Compounding that, Reliance Retail Ventures Limited opened its own multi-channel beauty retailer, Tira, in April. Called the Ulta Beauty of India, Tira sells local and international beauty brands in stores, online, and via an app. There are currently two physical Tira stores with plans for at least 100 more country wide. “We aim to break down the barriers in the beauty space and democratize beauty for consumers across segments,” said Isha Ambani, Executive Director of Reliance Retail Ventures Limited, in a statement. The app, which the company said has been downloaded more than one million times, sells premium brands including Estée Lauder, L’Occitane, Bobbi Brown, M.A.C, and Clinique. Mass brands include Maybelline, Neutrogena, L.A. Girl, Physicians Formula, and Hindustan Unilever’s Lakme (India’s number-one cosmetics brand). Tira enters a growing list of multi-channel competitors, such as Nykaa, Walmart-owned Myntra, Purplle, and Shoppers Stop. Also popular is Parcos, an omnichannel luxury retail platform that now operates 62 physical stores selling premium scents and makeup.
Nykaa, which went public in 2021, doubled its physical store count over the past two years to more than 140 doors and is one of the buzziest contenders. “Nykaa has grown like gangbusters,” said Vyas of the company founded in 2012 by Falguni Nayar, with a vision of building an omnichannel beauty-focused retail business.
Last year, as part of its New Incubation Ventures, Estée Lauder partnered with Nykaa in an initiative called Beauty & You, to discover, spotlight, and propel the next generation of Indian beauty brands. Nykaa plans to add another 50 stores in fiscal 2024. The stores feature brands such as Smashbox, Clinique, and Sulwhasoo, as well as items from Olay, Maybelline, and Nivea.
Competitor Purplle also bowed in 2021 as an online retailer and has since added brick-and-mortar stores. The company operates 10 units with plans to build out in markets beyond well-developed cities. The company has high brand awareness with access to almost every zip code in the country.
Shoppers Stop is yet another Indian power retailer. It was recently handpicked by NARS to be its entry point into the country (along with about 10 Sephora doors) for online and physical distribution. Buoyed by strong performance of beauty in its 107 department stores, Shoppers Stop opened a standalone beauty concept in 2019 called SS Beauty by Shoppers Stop. There are currently 15 of the beauty-only doors with plans for 13 more in 2024.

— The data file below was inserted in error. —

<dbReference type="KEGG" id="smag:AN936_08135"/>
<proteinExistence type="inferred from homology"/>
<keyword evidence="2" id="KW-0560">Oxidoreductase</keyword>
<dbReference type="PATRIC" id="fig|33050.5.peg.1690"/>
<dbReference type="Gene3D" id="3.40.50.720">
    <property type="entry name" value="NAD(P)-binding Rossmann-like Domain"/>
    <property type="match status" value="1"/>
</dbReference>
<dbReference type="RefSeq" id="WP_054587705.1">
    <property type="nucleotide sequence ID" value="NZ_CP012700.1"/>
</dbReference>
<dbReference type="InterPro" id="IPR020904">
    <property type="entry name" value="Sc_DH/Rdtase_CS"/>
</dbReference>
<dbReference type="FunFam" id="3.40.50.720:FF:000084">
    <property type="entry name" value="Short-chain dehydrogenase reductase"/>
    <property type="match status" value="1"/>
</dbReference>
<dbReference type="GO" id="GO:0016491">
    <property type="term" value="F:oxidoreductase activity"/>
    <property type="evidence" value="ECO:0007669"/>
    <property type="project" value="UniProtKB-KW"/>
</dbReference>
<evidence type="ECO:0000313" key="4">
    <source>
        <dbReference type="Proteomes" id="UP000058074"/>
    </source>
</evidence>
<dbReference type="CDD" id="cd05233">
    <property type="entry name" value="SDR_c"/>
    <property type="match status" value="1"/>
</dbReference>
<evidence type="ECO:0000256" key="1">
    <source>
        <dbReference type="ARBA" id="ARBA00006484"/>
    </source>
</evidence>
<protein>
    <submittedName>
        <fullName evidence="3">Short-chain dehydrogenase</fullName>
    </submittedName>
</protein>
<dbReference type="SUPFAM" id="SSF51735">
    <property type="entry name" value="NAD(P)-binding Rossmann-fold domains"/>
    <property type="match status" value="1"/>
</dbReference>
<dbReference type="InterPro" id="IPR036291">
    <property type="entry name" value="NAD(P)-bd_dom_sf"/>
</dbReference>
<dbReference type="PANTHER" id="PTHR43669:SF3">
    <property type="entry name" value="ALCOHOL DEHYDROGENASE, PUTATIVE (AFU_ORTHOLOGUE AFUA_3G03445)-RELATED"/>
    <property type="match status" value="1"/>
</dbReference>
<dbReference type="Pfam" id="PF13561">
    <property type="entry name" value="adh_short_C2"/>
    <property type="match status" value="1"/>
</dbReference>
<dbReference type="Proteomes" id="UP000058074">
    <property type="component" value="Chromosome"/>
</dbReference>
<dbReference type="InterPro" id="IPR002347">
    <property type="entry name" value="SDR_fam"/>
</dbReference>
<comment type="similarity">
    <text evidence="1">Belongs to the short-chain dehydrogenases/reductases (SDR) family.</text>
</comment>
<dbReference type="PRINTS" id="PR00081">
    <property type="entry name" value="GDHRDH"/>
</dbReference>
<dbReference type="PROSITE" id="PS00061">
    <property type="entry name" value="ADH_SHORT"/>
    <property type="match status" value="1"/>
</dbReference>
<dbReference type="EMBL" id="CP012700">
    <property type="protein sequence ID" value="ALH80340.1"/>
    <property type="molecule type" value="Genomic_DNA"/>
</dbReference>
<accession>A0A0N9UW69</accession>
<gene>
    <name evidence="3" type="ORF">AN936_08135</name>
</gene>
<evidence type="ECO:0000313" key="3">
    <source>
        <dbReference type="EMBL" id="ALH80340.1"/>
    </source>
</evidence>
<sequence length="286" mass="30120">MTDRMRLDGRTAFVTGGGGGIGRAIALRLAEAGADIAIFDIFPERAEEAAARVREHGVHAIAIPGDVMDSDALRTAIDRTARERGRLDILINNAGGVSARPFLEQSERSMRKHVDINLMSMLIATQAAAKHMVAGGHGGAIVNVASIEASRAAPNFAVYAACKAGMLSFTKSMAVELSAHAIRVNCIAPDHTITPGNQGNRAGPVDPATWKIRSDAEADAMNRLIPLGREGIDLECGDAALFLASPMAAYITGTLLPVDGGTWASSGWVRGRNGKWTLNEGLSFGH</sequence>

Also vying for beauty shoppers is The Tata Group, which opened 20 technology-driven stores in India using tools such as virtual makeup kiosks and digital skin tests. The physical stores augment Tata’s beauty shopping app, CliQPalette.
Opportunities in India are attracting big retail names from outside the country, too. Galeries Lafayette is opening two stores in partnership with Aditya Birla, a leading Indian conglomerate with its own brand stores. Planned is a 90,000-square-foot shop in Mumbai, and a 65,000-square-foot store in Delhi, which are scheduled to open in 2024 and 2025, respectively.
Natura & Co, which just sold off The Body shop, has announced plans to open 50 more stores in India, especially in Tier 3 and Tier 4 markets.
Brands Want in on India
There’s no brand too big or too small for the Indian beauty market. And they’re entering in different ways. Legacy brands are establishing footholds in the country via acquisitions. Estée Lauder, for one, recognized India’s potential in 2008 when it took a 20% stake in Forest Essentials, an Indian beauty firm that specializes in ayurvedic formulations. The company continues to build a presence with greater distribution of its portfolio, as well as with programs like the partnership with Nykaa. In its review of fiscal 2023, Fabrizio Freda, President, CEO, and Director of The Estée Lauder Cos., singled out India as one of the emerging markets delivering organic sales growth. “India grew nearly 50% for the year, driven by the excellent performance by our long-standing brands in the market and the very successful launch of The Ordinary,” he said.
L’Oréal sees opportunities in India, too. In September, the global beauty leader announced the expansion of its Dermatological Beauty Division into India starting with CeraVe. During the company’s 2022 annual earnings conference, L’Oréal CEO Nicolas Hieronimus said India would be the company’s next billion-market. L’Oréal currently has 13 brands in India including L’Oréal Paris, Garnier, Maybelline New York, NYX, Matrix, Kerastase, Redken, and Cheryl’s Cosmeceuticals.